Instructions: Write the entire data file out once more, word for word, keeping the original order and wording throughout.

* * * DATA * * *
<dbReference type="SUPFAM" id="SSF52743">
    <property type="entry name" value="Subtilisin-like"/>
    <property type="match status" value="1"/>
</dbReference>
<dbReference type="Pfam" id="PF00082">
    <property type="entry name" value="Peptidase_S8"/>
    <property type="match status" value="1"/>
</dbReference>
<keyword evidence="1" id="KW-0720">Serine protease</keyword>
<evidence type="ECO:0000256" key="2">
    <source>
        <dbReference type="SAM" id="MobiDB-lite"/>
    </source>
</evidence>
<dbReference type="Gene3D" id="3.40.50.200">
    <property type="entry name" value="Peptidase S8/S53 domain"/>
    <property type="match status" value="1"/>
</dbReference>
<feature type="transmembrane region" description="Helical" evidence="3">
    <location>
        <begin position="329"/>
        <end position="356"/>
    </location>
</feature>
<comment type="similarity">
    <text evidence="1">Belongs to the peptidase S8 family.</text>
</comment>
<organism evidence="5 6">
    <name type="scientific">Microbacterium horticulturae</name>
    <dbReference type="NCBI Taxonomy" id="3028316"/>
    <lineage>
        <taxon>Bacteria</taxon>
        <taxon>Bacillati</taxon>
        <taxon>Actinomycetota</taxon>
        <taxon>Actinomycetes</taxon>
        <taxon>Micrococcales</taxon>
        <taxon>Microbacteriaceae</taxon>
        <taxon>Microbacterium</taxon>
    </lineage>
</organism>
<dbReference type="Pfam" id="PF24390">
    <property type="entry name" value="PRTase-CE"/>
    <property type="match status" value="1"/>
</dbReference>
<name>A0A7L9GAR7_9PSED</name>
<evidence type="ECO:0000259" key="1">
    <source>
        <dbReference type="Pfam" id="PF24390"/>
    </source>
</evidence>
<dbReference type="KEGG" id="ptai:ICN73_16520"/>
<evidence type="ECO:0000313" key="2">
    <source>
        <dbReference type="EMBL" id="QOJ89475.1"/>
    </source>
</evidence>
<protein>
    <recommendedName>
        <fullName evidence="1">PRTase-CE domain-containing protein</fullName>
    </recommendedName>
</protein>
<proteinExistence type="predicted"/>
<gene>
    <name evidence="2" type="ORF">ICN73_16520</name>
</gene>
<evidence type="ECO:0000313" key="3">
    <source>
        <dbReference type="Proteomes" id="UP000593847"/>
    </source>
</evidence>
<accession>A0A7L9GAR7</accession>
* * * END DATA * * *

<dbReference type="SUPFAM" id="SSF52743">
    <property type="entry name" value="Subtilisin-like"/>
    <property type="match status" value="1"/>
</dbReference>
<dbReference type="Pfam" id="PF00082">
    <property type="entry name" value="Peptidase_S8"/>
    <property type="match status" value="1"/>
</dbReference>
<keyword evidence="1" id="KW-0720">Serine protease</keyword>
<evidence type="ECO:0000256" key="2">
    <source>
        <dbReference type="SAM" id="MobiDB-lite"/>
    </source>
</evidence>
<dbReference type="Gene3D" id="3.40.50.200">
    <property type="entry name" value="Peptidase S8/S53 domain"/>
    <property type="match status" value="1"/>
</dbReference>
<feature type="transmembrane region" description="Helical" evidence="3">
    <location>
        <begin position="329"/>
        <end position="356"/>
    </location>
</feature>
<comment type="similarity">
    <text evidence="1">Belongs to the peptidase S8 family.</text>
</comment>
<organism evidence="5 6">
    <name type="scientific">Microbacterium horticulturae</name>
    <dbReference type="NCBI Taxonomy" id="3028316"/>
    <lineage>
        <taxon>Bacteria</taxon>
        <taxon>Bacillati</taxon>
        <taxon>Actinomycetota</taxon>
        <taxon>Actinomycetes</taxon>
        <taxon>Micrococcales</taxon>
        <taxon>Microbacteriaceae</taxon>
        <taxon>Microbacterium</taxon>
    </lineage>
</organism>
<dbReference type="Pfam" id="PF24390">
    <property type="entry name" value="PRTase-CE"/>
    <property type="match status" value="1"/>
</dbReference>
<name>A0A7L9GAR7_9PSED</name>
<evidence type="ECO:0000259" key="1">
    <source>
        <dbReference type="Pfam" id="PF24390"/>
    </source>
</evidence>
<dbReference type="KEGG" id="ptai:ICN73_16520"/>
<evidence type="ECO:0000313" key="2">
    <source>
        <dbReference type="EMBL" id="QOJ89475.1"/>
    </source>
</evidence>
<protein>
    <recommendedName>
        <fullName evidence="1">PRTase-CE domain-containing protein</fullName>
    </recommendedName>
</protein>
<proteinExistence type="predicted"/>
<gene>
    <name evidence="2" type="ORF">ICN73_16520</name>
</gene>
<evidence type="ECO:0000313" key="3">
    <source>
        <dbReference type="Proteomes" id="UP000593847"/>
    </source>
</evidence>
<accession>A0A7L9GAR7</accession>